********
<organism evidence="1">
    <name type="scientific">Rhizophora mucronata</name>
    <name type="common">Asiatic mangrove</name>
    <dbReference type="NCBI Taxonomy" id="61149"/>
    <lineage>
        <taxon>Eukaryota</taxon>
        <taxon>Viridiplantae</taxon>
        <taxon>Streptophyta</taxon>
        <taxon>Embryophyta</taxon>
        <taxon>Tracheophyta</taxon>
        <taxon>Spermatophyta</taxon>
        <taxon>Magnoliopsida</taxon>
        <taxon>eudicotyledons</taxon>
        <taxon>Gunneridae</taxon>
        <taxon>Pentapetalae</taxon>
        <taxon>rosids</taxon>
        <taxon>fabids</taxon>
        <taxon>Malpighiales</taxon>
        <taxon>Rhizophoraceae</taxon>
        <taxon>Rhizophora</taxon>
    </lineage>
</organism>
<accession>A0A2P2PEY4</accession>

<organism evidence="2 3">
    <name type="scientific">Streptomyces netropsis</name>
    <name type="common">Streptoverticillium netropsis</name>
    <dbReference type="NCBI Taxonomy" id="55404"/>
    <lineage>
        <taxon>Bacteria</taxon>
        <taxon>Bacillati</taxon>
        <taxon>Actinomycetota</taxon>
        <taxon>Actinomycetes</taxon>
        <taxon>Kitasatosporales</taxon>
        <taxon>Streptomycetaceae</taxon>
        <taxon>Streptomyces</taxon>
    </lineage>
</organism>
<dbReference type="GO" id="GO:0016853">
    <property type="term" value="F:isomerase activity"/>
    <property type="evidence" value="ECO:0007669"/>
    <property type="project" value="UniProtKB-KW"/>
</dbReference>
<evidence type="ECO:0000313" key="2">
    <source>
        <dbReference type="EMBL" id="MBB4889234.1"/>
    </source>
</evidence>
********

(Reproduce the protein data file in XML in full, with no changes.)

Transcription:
<organism evidence="1">
    <name type="scientific">Rhizophora mucronata</name>
    <name type="common">Asiatic mangrove</name>
    <dbReference type="NCBI Taxonomy" id="61149"/>
    <lineage>
        <taxon>Eukaryota</taxon>
        <taxon>Viridiplantae</taxon>
        <taxon>Streptophyta</taxon>
        <taxon>Embryophyta</taxon>
        <taxon>Tracheophyta</taxon>
        <taxon>Spermatophyta</taxon>
        <taxon>Magnoliopsida</taxon>
        <taxon>eudicotyledons</taxon>
        <taxon>Gunneridae</taxon>
        <taxon>Pentapetalae</taxon>
        <taxon>rosids</taxon>
        <taxon>fabids</taxon>
        <taxon>Malpighiales</taxon>
        <taxon>Rhizophoraceae</taxon>
        <taxon>Rhizophora</taxon>
    </lineage>
</organism>
<accession>A0A2P2PEY4</accession>

<organism evidence="2 3">
    <name type="scientific">Streptomyces netropsis</name>
    <name type="common">Streptoverticillium netropsis</name>
    <dbReference type="NCBI Taxonomy" id="55404"/>
    <lineage>
        <taxon>Bacteria</taxon>
        <taxon>Bacillati</taxon>
        <taxon>Actinomycetota</taxon>
        <taxon>Actinomycetes</taxon>
        <taxon>Kitasatosporales</taxon>
        <taxon>Streptomycetaceae</taxon>
        <taxon>Streptomyces</taxon>
    </lineage>
</organism>
<dbReference type="GO" id="GO:0016853">
    <property type="term" value="F:isomerase activity"/>
    <property type="evidence" value="ECO:0007669"/>
    <property type="project" value="UniProtKB-KW"/>
</dbReference>
<evidence type="ECO:0000313" key="2">
    <source>
        <dbReference type="EMBL" id="MBB4889234.1"/>
    </source>
</evidence>